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Education: Morning Roundup, Standardized Test Overhaul



Morning Roundup:

From The New York Times: U.S. Asks Educators to Reinvent Student Tests, and How They Are Given

Could the bubble be on the way out? In the near future, students may take their tests on computers.

From the Los Angeles Times: California to use new type of nationwide school tests

Through a federal grant, California will join 43 other states in replacing oft-maligned standardized exams.

From The Chronicle of Higher Education: Texas A&M System Will Rate Professors Based on Their Bottom-Line Value

Faculty members will be evaluated based on their salaries, how much research money they bring in, and how much money they generate from teaching

From The New York Times: Fewer Young Voters See Themselves as Democrats

Though many students are liberals on social issues, the economic reality of a weak job market has taken a toll on their loyalties.

Photo (CC) by Flickr user timlewisnm.

Articles


September 20th marks the beginning of a pivotal push for the future of our planet. The Global Climate Strike will set the stage for the United Nations Climate Action Summit, where more than 60 nations are expected to build upon their commitment to 2015's Paris Agreement for combating climate change.

Millions of people are expected to take part in an estimated 4,000 events across 130 countries.

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The Planet
via Apple

When the iPhone 11 debuted on September 10, it was met with less enthusiasm than the usual iPhone release. A lot of techies are holding off purchasing the latest gadget until Apple releases a phone with 5G technology.

Major US phone carriers have yet to build out the infrastructure necessary to provide a consistent 5G experience, so Apple didn't feel it necessary to integrate the technology into its latest iPhone.

A dramatic new feature on the iPhone 11 Pro is its three camera lenses. The three lenses give users the the original wide, plus ultrawide and telephoto options.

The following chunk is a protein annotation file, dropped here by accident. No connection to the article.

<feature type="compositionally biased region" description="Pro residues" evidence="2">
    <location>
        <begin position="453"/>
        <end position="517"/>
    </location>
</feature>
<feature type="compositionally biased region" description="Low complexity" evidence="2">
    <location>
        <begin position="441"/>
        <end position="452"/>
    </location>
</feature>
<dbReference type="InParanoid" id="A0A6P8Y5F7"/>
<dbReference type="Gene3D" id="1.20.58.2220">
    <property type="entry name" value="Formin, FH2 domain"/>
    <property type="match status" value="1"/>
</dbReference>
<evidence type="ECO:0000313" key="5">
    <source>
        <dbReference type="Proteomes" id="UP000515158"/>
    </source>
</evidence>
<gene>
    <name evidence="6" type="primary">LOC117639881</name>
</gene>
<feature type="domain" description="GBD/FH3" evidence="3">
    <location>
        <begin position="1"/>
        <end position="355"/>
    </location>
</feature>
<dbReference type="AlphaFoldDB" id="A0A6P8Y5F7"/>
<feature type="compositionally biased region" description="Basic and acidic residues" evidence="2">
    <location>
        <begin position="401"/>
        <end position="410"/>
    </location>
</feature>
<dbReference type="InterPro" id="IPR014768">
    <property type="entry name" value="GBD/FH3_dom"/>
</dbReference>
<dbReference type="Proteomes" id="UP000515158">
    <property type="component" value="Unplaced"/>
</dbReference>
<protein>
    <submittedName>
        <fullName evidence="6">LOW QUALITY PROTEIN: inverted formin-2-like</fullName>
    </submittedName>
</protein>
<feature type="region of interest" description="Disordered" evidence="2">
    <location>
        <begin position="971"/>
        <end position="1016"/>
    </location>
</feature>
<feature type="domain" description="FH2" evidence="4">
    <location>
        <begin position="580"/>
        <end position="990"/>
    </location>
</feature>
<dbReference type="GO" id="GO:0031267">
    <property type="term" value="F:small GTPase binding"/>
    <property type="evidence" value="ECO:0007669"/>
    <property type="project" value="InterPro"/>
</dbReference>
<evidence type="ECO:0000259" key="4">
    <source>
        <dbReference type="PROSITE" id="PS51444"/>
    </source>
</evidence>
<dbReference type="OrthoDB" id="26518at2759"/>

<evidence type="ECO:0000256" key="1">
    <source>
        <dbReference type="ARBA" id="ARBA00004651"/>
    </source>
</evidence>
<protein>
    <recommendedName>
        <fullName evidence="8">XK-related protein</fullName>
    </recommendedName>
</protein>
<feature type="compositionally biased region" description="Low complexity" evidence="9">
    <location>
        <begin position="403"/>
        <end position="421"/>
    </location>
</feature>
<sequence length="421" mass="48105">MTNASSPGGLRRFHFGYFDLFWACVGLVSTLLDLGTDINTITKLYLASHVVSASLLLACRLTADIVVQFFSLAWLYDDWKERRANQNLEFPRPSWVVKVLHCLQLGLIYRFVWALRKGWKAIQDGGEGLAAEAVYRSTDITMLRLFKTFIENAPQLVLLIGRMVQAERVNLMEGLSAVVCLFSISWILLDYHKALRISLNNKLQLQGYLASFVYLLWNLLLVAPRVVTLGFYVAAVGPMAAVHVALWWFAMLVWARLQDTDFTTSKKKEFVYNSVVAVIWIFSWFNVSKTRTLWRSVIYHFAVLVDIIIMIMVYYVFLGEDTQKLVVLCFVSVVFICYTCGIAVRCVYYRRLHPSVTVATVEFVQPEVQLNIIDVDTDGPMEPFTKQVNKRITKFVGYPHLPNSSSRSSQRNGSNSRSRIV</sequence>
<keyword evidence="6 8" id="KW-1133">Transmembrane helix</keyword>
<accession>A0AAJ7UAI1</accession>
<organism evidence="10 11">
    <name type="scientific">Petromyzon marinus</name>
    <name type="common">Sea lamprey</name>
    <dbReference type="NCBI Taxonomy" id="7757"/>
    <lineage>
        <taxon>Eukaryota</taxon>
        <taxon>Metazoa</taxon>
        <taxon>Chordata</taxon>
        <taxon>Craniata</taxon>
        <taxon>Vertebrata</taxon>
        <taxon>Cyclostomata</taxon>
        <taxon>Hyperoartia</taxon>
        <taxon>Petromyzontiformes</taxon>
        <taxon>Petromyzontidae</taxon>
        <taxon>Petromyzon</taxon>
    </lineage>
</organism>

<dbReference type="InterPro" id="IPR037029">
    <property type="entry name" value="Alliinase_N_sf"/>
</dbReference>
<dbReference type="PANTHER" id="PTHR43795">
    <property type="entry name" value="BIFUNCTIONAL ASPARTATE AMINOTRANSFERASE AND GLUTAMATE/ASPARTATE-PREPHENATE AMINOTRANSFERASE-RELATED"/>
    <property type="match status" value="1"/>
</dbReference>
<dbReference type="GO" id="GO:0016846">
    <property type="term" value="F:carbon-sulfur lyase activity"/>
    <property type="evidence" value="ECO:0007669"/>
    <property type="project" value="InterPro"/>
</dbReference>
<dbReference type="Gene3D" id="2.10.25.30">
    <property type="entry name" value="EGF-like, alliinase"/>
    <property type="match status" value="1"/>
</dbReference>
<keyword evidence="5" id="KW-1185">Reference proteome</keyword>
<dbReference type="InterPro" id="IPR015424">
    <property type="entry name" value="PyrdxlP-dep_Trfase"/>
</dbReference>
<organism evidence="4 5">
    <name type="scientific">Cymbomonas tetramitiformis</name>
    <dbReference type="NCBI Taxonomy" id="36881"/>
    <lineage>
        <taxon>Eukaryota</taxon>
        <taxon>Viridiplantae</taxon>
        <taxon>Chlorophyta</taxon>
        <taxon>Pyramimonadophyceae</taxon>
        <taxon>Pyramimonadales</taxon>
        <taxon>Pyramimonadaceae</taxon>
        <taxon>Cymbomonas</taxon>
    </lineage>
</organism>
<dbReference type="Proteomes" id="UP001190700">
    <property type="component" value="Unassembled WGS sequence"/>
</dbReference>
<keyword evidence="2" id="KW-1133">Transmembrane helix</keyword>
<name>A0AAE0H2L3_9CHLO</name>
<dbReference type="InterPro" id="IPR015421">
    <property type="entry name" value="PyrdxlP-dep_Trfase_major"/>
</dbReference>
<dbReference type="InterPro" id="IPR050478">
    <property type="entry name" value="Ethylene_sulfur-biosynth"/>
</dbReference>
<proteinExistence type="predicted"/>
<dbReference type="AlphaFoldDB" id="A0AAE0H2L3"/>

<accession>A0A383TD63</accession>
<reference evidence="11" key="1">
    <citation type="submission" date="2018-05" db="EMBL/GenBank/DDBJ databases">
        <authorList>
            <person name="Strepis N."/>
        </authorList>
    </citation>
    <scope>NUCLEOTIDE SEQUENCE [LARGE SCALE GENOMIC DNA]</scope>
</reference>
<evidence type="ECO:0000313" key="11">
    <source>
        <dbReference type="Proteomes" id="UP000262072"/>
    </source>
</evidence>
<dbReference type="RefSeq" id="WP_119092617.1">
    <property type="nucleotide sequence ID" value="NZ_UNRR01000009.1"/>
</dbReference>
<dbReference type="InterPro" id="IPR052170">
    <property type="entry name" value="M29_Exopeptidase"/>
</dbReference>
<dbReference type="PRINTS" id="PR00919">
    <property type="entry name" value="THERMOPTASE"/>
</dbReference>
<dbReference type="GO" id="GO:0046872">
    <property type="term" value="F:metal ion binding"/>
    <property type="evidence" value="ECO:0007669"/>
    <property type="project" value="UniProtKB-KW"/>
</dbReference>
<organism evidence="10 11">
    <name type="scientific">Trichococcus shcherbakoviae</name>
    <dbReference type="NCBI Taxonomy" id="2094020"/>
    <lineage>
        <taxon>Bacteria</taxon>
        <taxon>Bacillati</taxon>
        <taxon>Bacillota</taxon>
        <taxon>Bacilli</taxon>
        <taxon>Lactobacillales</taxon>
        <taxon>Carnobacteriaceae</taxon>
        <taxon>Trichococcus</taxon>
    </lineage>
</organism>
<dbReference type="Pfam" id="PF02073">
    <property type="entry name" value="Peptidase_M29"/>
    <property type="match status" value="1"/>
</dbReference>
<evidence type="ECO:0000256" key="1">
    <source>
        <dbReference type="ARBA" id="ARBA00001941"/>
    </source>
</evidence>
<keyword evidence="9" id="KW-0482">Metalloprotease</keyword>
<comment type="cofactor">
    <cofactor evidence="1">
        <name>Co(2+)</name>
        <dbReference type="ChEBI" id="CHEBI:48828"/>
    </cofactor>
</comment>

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Health
via I love butter / Flickr

We often dismiss our dreams as nonsensical dispatches from the mind while we're deep asleep. But recent research proves that our dreams can definitely affect our waking lives.

People often dream about their significant others and studies show it actually affects how we behave towads them the next day.

"A lot of people don't pay attention to their dreams and are unaware of the impact they have on their state of mind," said Dylan Selterman, psychology lecturer at the University of Maryland, says according to The Huffington Post. "Now we have evidence that there is this association."

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Health
Photo by Thomas Kelley on Unsplash

It's fun to go to a party, talk to strangers, and try to guess where they're from just by their accents and use of language. It's called 'soda' on the East Coast and 'pop' in the Midwest, right? Well, it looks like a new study has been able to determine where a Humpback whale has been and who he's been hanging out with during his awesome travels just from his song.

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Science

There is no shortage of proposals from the, um, what's the word for it… huge, group of Democratic presidential candidates this year. But one may stand out from the pack as being not just bold but also necessary; during a CNN town hall about climate change Andrew Yang proposed a "green amendment" to the constitution.

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